What kind of 'manufacturing' Eagle? Peace Valley OSB opened its doors in 2006....well within the Liberal tenure....

I do agree though... We need to stop shipping out all our raw resources and buying them back in the form of goods when we could manufacture them right here....
What you dont seem to understand is that if a manufacturing plant were to open in BC, ie plastic widgets, we all would rush to Walmart and buy the version made in China because its half the price.

People here demand high wages therefor manufacturing jobs are a pipe dream. We are not cost effective.
So what you're saying AAV is that since all our past manufacturing jobs have been shipped offshore, (all for greater corporate profits) prices have dropped to make things more affordable for consumers?

Here in North America a widget would cost $1 to make and the consumer would pay $10 for it.
Now the widget is made overseas and cost 10 cents to make. However, now there is a greater shipping cost that needs to be factored in.

The widget now costs the consumer $2.

Who is the winner here?
Should read....The widget now costs the consumer $20.
Baseball caps sold in Texas are manufactured in China for about $6.00 which includes shipping. They sell for $40.00.

The same hat manufactured in the USA would cost $20.00 which would include shipping.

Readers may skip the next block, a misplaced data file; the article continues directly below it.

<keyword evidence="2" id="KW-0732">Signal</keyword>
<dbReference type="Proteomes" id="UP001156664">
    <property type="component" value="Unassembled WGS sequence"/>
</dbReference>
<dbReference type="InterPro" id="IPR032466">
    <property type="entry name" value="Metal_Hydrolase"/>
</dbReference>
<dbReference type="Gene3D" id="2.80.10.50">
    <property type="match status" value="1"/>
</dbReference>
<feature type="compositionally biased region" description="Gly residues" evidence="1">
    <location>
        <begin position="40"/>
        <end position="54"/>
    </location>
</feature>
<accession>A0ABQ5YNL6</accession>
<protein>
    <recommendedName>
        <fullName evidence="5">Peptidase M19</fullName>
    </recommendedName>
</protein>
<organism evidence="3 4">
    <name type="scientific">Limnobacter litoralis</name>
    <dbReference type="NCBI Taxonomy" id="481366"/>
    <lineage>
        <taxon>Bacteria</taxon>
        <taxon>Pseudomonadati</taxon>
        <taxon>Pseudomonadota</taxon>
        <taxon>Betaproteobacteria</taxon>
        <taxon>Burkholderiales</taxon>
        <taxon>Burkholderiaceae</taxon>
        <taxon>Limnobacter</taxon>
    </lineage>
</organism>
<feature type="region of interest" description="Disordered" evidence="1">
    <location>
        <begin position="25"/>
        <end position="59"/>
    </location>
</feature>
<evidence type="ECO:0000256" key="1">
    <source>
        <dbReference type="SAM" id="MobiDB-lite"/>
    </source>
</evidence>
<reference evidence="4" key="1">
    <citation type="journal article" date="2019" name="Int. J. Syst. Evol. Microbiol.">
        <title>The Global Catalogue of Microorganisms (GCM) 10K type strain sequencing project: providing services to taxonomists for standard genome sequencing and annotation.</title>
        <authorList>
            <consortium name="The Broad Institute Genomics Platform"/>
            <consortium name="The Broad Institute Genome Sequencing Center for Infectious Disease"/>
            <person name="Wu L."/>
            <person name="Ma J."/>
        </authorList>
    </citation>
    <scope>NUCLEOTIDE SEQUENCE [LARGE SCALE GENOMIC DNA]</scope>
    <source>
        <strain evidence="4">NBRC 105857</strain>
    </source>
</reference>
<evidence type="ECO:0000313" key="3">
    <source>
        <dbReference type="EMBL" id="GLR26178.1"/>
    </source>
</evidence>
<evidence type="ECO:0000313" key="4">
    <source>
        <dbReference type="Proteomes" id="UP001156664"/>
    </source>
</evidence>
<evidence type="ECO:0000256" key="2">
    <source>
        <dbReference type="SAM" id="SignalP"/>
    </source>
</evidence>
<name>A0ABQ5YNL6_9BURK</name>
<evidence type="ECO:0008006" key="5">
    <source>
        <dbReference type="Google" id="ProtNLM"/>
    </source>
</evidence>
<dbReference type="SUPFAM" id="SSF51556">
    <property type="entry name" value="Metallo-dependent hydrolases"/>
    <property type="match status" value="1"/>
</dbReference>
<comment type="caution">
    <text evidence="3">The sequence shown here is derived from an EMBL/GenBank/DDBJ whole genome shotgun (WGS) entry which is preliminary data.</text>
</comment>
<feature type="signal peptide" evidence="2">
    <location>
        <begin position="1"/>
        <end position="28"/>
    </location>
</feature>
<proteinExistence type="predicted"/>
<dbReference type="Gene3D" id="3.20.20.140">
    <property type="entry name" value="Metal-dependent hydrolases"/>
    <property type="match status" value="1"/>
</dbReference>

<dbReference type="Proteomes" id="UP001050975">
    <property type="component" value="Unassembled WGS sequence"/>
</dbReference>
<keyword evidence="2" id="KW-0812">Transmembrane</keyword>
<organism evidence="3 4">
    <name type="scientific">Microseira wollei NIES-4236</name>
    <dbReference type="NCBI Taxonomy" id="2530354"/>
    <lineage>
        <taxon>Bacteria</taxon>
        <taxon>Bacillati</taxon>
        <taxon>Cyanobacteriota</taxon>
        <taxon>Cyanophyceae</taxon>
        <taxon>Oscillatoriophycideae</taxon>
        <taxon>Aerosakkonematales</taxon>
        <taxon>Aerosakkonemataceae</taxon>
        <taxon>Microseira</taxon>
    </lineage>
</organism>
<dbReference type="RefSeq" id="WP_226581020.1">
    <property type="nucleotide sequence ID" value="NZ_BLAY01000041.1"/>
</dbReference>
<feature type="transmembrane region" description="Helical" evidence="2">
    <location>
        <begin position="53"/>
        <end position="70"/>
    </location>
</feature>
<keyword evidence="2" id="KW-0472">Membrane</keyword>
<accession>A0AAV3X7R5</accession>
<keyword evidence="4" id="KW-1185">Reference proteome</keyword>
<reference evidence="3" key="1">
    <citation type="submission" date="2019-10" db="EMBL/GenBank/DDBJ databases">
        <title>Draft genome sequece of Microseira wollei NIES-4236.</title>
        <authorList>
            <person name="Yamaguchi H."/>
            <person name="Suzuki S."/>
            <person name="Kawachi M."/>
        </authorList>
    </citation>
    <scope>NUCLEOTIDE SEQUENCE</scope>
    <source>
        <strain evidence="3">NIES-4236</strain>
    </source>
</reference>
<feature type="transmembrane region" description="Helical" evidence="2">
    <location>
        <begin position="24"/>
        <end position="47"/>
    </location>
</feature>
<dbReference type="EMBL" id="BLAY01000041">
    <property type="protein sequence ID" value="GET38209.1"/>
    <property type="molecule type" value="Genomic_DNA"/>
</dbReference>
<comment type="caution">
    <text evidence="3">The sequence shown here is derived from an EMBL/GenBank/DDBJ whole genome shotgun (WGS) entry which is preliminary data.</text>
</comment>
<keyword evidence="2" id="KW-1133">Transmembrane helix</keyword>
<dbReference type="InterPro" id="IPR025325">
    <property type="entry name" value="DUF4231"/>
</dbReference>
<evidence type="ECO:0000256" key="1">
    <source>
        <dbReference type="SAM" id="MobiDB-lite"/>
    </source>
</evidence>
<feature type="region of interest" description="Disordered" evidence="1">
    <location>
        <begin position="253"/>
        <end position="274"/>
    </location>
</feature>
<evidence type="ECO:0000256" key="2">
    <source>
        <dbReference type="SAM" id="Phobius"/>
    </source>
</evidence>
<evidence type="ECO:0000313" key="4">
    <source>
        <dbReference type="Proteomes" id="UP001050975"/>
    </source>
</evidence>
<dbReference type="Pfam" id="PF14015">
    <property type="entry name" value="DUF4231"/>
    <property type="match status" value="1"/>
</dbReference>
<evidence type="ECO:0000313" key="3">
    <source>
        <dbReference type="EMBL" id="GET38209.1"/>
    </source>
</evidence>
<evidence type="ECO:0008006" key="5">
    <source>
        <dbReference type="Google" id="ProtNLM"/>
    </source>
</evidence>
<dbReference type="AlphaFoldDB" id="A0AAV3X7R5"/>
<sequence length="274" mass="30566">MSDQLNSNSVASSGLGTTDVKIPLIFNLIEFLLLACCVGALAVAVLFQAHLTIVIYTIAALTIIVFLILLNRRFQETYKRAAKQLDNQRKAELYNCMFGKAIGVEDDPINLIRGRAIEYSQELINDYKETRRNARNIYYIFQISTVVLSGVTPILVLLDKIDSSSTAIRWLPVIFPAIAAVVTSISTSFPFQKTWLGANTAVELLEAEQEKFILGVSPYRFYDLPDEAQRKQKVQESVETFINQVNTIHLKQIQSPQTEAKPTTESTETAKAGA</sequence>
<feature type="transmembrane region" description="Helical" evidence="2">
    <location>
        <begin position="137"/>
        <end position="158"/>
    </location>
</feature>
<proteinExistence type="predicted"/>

Sooooo, Profit on China hat $34.00. Profit on USA manufactured hat would be $20.00.

This info comes from a TV interview with a US (Texas) importer of hats, when asked why he would not have the hats manufactured in the USA.

This from the web:

Apple has contracted to make its iPad 2s in China, where the typical worker makes a hardy $185 a week. What if, in a fever of uneconomic patriotism, Apple chose to make its iPads in the U.S.? Assuming typical U.S. manufacturers worked at the same speed as the Chinese, and assuming Apple raised the price to maintain its profit margin, the iPad 2 would cost more than $1,100.
The issue is that companies run as hard and as fast as they can in order to get the ore to market while the dollars are good. By doing that, they flood the market collectively which changes the supply/demand dynamic. They should connect like the oil producers do. Shorten up production at one mine for a week or 2, panic the companies buying it and keep the prices up. Like OPEC only for coal producers.